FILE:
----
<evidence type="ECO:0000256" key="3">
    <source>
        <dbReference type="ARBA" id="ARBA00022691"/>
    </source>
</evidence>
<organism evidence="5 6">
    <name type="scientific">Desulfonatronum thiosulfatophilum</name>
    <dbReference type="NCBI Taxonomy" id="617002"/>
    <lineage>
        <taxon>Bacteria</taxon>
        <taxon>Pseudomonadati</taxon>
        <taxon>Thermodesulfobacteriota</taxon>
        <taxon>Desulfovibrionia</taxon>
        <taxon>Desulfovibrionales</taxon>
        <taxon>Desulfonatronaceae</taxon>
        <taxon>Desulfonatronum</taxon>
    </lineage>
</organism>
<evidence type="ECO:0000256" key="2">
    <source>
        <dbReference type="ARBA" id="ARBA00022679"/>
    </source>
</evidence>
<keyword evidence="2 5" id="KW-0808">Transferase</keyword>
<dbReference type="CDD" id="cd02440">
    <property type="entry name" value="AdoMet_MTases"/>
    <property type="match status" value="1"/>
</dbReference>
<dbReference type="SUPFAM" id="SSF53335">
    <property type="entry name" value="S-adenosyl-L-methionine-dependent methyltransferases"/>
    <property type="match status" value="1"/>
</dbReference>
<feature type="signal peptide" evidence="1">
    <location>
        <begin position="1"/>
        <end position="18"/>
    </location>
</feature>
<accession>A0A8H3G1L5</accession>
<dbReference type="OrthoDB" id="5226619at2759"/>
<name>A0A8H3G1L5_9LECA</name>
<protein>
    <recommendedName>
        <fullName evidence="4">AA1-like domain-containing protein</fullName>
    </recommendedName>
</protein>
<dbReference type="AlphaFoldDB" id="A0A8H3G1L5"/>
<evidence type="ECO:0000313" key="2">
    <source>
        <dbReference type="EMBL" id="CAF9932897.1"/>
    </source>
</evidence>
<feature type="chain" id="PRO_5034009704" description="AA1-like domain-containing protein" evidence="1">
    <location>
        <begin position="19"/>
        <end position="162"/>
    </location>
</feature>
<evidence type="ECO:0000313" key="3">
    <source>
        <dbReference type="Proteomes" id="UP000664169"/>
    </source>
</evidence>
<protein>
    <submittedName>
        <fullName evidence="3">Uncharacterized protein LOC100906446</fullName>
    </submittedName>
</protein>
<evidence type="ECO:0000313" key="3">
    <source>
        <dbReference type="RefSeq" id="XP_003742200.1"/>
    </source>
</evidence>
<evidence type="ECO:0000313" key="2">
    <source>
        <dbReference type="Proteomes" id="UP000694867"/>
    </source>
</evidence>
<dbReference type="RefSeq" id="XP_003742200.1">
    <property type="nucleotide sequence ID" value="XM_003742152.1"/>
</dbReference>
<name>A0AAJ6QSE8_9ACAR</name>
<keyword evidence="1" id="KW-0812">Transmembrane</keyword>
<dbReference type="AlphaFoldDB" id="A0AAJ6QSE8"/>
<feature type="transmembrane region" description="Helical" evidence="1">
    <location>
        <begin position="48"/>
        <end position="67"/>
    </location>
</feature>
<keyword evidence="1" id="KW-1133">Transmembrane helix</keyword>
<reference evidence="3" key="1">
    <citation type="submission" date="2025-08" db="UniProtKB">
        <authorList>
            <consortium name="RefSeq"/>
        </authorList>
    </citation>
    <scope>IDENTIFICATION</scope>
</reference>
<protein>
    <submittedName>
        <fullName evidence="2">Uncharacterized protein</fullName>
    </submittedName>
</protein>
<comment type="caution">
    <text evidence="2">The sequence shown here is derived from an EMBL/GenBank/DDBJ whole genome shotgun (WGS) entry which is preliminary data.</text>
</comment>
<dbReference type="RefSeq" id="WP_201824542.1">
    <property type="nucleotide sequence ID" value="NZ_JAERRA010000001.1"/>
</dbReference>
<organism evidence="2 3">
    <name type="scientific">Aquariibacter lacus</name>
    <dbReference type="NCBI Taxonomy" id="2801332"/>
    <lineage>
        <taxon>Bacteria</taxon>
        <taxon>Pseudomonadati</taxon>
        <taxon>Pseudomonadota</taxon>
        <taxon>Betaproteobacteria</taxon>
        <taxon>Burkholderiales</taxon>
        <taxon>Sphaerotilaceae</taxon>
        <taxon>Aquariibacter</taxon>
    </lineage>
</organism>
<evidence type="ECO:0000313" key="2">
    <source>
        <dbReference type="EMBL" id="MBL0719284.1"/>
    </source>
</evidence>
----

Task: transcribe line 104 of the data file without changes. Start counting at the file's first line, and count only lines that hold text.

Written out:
</protein>